Item and person separation reliability, separation index, category functioning, local dependency, and person fit statistics have also been assessed using Rasch RSM models. Person separation reliability was measured by the reproducibility of person ordering on respondent abilities when they answer another set of items measuring the same concept, while item separation reliability was evaluated by the reproducibility of hierarchical item difficulty when the same items were answered by another set of respondents with comparable ability. We applied separation indices to examine how well the respondents can be discriminated (person separation index) and by how well the items can be separated (item separation index) using questionnaires [18]. An acceptable value for person and item separation reliability is > 0.7 [24], while that for person and item separation indices is >2, indicating that the measure can separate respondents (person separation index) or items (item separation index) into more than 2 distinct groups [19].

Category functioning means whether successive response categories for each item are located in their expected order; for example, the difficulty of the response “Not at all” should be lower than that of the response “Slightly” on item “How well are you able to concentrate?” In order to examine the category functioning, average measure (the estimates of average ability on a particular category that is chosen by all respondents), step measure (the thresholds and the boundaries between categories), and category fit statistics (the infit and outfit MnSq) were used. Both average and step measures are expected to monotonically increase with categories, while both fit statistics are recommended to be between 0.6 and 1.4 [18],[19].

Local dependency, which means that some items are still correlated after the same underlying concept has been taken into account (e.g., the same wordings), was examined using the correlations (r) of the Rasch residuals between every two items. If there is no local dependency, the r will be 0; however, Wang et al. [25]: p. 5 claimed that “…there is always some degree of local dependence in empirical data.” Therefore, some degree of local dependence (say, r ≤0.4) would still be acceptable [26].

Person fit was also examined using infit and outfit MnSq, where an infit or an outfit MnSq value > 1.4 indicates a misfit respondent. Using the person fit statistics, the person response validity can be examined for logical hierarchical ordering [27]. Fisher et al. [28] suggested that the person response validity of children’s school task-related measures could be established when < 5% of children is misfit. However, we decided not to adopt such a criterion, and simply reported the percentage of misfit respondents because our sample had a special mental health issue. Finally, items were tested for differential item functioning (DIF) across educational level (junior high vs. senior high), gender (female vs. male), HBV (positive vs. negative), HCV (positive vs. negative), and HIV (positive vs. negative).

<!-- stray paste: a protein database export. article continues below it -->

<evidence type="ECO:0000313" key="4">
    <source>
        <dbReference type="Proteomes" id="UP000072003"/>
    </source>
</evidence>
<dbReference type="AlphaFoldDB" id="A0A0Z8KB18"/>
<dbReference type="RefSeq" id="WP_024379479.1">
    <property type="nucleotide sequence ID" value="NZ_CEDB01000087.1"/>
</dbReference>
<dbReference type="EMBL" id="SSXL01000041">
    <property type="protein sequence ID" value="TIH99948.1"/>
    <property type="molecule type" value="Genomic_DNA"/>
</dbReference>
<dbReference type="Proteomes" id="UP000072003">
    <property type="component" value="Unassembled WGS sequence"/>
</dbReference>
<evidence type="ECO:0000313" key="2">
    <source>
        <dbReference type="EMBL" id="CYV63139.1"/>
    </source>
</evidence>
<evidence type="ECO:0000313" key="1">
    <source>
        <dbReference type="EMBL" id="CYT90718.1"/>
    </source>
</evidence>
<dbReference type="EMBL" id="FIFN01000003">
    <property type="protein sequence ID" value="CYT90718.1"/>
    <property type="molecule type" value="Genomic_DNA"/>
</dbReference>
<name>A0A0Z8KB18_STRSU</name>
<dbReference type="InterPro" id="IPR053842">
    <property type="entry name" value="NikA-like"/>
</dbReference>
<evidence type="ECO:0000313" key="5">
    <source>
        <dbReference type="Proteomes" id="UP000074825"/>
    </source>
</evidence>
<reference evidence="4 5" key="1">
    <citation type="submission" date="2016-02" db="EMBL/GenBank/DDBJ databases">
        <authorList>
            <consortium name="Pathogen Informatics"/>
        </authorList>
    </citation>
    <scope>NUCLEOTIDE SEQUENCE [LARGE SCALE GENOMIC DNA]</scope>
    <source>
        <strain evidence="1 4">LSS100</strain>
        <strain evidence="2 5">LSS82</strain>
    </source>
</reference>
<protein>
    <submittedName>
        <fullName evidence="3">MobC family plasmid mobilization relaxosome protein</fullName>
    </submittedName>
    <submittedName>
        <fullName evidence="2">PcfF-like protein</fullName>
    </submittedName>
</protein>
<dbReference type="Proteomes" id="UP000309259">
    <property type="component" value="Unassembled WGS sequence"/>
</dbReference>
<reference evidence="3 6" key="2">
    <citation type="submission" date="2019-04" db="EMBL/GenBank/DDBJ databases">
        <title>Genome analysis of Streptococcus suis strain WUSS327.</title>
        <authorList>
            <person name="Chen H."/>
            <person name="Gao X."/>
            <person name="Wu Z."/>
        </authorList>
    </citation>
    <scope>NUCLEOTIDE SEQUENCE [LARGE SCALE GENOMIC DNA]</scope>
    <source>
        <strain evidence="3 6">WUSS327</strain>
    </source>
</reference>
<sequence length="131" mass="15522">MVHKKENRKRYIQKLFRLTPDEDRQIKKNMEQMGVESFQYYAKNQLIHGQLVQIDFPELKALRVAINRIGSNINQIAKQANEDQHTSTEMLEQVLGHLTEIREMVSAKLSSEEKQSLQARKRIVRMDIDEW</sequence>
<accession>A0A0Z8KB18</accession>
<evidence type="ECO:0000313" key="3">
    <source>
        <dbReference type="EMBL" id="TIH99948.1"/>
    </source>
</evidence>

Rasch analyses were done using WINSTEPS [26], and other analyses were done using SPSS 16.0 (SPSS Inc., Chicago, IL, USA).

Results

The mean (SD) age of the participants was 38.07 (7.44) years, and the mean for first use of heroin was at age 26.13 (6.32). Their mean duration of heroin use was 8.05 (5.85) years. Most participants (n = 212, 89.8%) were male, and had 9.43 (2.35) years of formal education. In addition, 19.9% were HIV-positive; 16.5% were HBV-positive; and 94.5% were HCV-positive. Moreover, 155 participants had simultaneously used methamphetamine and heroin (Table 2).
Table 2

Demographic characteristics of participants ( N = 236)

Variables

n(%) or Mean (SD)

Demographic

 

Age (years)

38.07 (7.44)

Male gender

212 (89.8%)

Living alone

15 (6.4%)a

Years of formal education

9.43 (2.35)

Had fixed employment

125 (53.2%)b

Family history of drug abuse

33 (14.0%)

Medical history

 

Age at first heroin use

26.13 (6.32)

Duration of heroin use

8.05 (5.85)c

Concurrently use methamphetamine

155 (65.7%)

HIV carrier positive

47 (19.9%)

HBV carrier positive

39 (16.5%)

HCV carrier positive

223 (94.5%)

Human immunodeficiency virus, HIV; hepatitis C virus, HCV; hepatitis B virus, HBV.

an = 233 due to missing answers.

bn = 235 due to missing answers.

cn = 196 due to missing answers.

The PA showed that only the first factor extracted from each domain had a higher observed eigenvalue as compared to the estimated eigenvalue at the 95th percentile. In addition, the second factor extracted from the Physical domain had the same value (1.15) as the mean eigenvalue from repeated sampling, and the second factor extracted from the other three domains had eigenvalues lower than those from repeated samplings (Psychological: 0.84 vs. 1.11; Social: 0.52 vs. 1.04; Environment: 1.06 vs. 1.20) (Table 3). Because no estimated values at 95% were higher than the observed values in all domains, the PA results suggested that each domain was unidimensional.
Table 3

Observed, resampled mean, and estimated eigenvalues of WHOQOL-BREF

Eigenvalue #

Observed value

Resampled mean

Estimated value at 95%

Physical domain

  

1

3.41

1.25

1.33

2

1.15

1.15

1.21

3

0.71

1.07

1.11

4

0.60

0.99

1.04

5

0.46

0.92

0.98

6

0.42

0.85

0.91

7

0.24

0.76

0.83

Psychological domain

  

1

3.34

1.22

1.31

2

0.84

1.11

1.16

3

0.73

1.03

1.08

4

0.47

0.96

1.00

5

0.34

0.89

0.94

6

0.27

0.80

0.87

Social domain

  

1

2.65

1.15

1.23

2

0.52

1.04

1.10

3

0.45

0.95

1.00

4

0.37

0.85

0.91

Environment domain

  

1

4.17

1.30

1.38

2

1.06

1.20

1.26

3

0.86

1.13

1.17

4

0.75

1.05

1.09

5

0.64

0.99

1.03

6

0.46

0.93

0.97

7

0.42

0.87

0.91

8

0.34

0.80

0.86

9

0.31

0.72